#students | #parents | EDITORIAL | SGA amendment fails due to absences

For some students, SGA is an afterthought, something that only comes up when you get bombarded on the concourse from campaigns urging you to vote. In actuality, SGA provides students with an opportunity to fundamentally change the university that they attend.

Senators in SGA are a direct pipeline to not only city lawmakers, but state ones as well. The platform that students vote for are taken into serious consideration and can alter experiences at Auburn for years to come. To be appointed or elected is one of the highest honors a student can receive because of the duty and responsibility attached to it. 

On Tuesday, Jan. 22, the current senators failed to live up to that responsibility. 

During this meeting, officials were supposed to be voting on a proposed amendment to the constitution.

If passed, this amendment would have increased the number of Senate seats from 34 to 44. The goal was to increase student involvement by giving these 10 seats to representatives from major groups on campus. 

This would have included Greek, religious and spiritual, sports and recreational, Student Activity Organizations and cultural groups. 

Currently, Auburn has a senator to student ratio of 896 to 1, according to the Office of Institutional Research. This is one of the lowest marks in the entire Southeastern Conference.

Whether this amendment is beneficial or not takes a backseat to what occurred. 

To pass an amendment, it must be agreed upon by four-fifths of the Senate. Usually, SGA has 34 senators, but because one changed their major and vacated their seat, they were left with 33. 

This meant that a majority would be 26.4 which rounds to 27, according to SGA rules. So, SGA needed at least 27 members out of 33 to vote on the amendment. 

The problem is: only 26 members showed up to the meeting. 

More representation doesn’t help if the already elected officials can’t carry out their most essential duties.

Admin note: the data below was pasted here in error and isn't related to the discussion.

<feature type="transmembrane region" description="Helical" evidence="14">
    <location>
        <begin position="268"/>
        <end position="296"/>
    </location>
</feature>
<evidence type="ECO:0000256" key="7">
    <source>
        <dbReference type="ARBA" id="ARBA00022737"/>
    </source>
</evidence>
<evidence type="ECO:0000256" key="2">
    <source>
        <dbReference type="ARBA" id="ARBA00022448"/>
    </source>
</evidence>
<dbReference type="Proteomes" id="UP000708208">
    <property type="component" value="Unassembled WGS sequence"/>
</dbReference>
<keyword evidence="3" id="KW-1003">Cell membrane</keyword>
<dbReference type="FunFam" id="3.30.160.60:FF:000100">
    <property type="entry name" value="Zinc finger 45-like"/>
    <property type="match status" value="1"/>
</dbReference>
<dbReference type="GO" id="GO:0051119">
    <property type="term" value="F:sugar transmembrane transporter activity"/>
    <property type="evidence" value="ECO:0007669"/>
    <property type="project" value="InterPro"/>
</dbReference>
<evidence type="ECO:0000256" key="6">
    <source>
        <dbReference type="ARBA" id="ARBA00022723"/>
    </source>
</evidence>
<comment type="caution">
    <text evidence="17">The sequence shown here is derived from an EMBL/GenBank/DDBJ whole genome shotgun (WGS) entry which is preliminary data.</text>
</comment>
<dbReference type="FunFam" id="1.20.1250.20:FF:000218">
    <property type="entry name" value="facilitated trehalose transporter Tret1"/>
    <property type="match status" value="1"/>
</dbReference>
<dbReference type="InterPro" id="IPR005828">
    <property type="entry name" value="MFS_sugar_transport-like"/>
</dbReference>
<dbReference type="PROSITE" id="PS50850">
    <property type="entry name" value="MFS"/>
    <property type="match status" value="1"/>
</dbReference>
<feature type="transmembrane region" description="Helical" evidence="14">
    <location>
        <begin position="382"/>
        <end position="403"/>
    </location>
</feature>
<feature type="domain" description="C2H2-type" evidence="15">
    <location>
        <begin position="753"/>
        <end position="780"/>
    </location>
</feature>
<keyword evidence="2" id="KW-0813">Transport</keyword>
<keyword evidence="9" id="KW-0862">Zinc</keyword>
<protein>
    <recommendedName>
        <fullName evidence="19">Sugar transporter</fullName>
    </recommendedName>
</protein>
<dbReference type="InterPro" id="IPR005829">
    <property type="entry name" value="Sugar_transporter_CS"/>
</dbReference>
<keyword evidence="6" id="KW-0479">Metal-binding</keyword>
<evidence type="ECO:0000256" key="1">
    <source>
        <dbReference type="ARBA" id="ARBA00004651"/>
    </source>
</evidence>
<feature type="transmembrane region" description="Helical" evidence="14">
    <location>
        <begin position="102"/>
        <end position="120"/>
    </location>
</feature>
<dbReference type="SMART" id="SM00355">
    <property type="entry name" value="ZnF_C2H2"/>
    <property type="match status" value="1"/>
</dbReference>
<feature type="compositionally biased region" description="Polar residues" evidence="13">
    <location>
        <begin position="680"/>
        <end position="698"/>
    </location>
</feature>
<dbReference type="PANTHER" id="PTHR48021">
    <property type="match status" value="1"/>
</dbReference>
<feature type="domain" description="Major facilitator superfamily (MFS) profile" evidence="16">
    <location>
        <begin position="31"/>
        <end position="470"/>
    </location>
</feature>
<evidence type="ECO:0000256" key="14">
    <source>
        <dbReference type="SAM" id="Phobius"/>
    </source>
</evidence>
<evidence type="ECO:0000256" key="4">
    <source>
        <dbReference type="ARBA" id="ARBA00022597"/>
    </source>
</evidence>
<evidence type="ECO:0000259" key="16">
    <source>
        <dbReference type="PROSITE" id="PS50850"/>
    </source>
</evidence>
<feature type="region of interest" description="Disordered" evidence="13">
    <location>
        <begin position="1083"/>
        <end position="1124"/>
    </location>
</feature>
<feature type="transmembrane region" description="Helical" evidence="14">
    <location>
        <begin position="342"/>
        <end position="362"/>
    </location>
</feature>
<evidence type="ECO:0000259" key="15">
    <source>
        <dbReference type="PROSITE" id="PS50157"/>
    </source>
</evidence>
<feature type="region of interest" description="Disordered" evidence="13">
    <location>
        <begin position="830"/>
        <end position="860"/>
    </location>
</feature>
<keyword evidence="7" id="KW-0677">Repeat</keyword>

SGA can only amend the constitution twice a year; once during the fall and once during the spring. This blunder delays this vote for another semester, rendering an entire hour and a half of debate useless. For some senators, this was their last chance to pass an amendment before the end of their time in the Senate. 

This isn’t how you serve the student body. 

How can you represent the best interest of the people who go to Auburn if you are unable to even go through the process of change? Voting on an amendment is one of the most important duties of the job. Being unaware that you don’t have enough senators to vote is irresponsible. 

For some students, the proceedings of SGA are a mysterious process, but SGA members should understand them. 

Student government is incredibly important. Without SGA, the campus can’t reflect the thoughts of the people who attend the school. 

With elections coming up, we should see this as a reason to get involved. 

It’s up to us to research candidates’ platforms and vote for the ones that align most with what we believe. That’s how we make sure they continue to fight for the student body. 

On Jan. 22, the senators who were supposed to represent the student body — who were entrusted with the responsibility of fighting for our best interest — failed. 

Representation matters.

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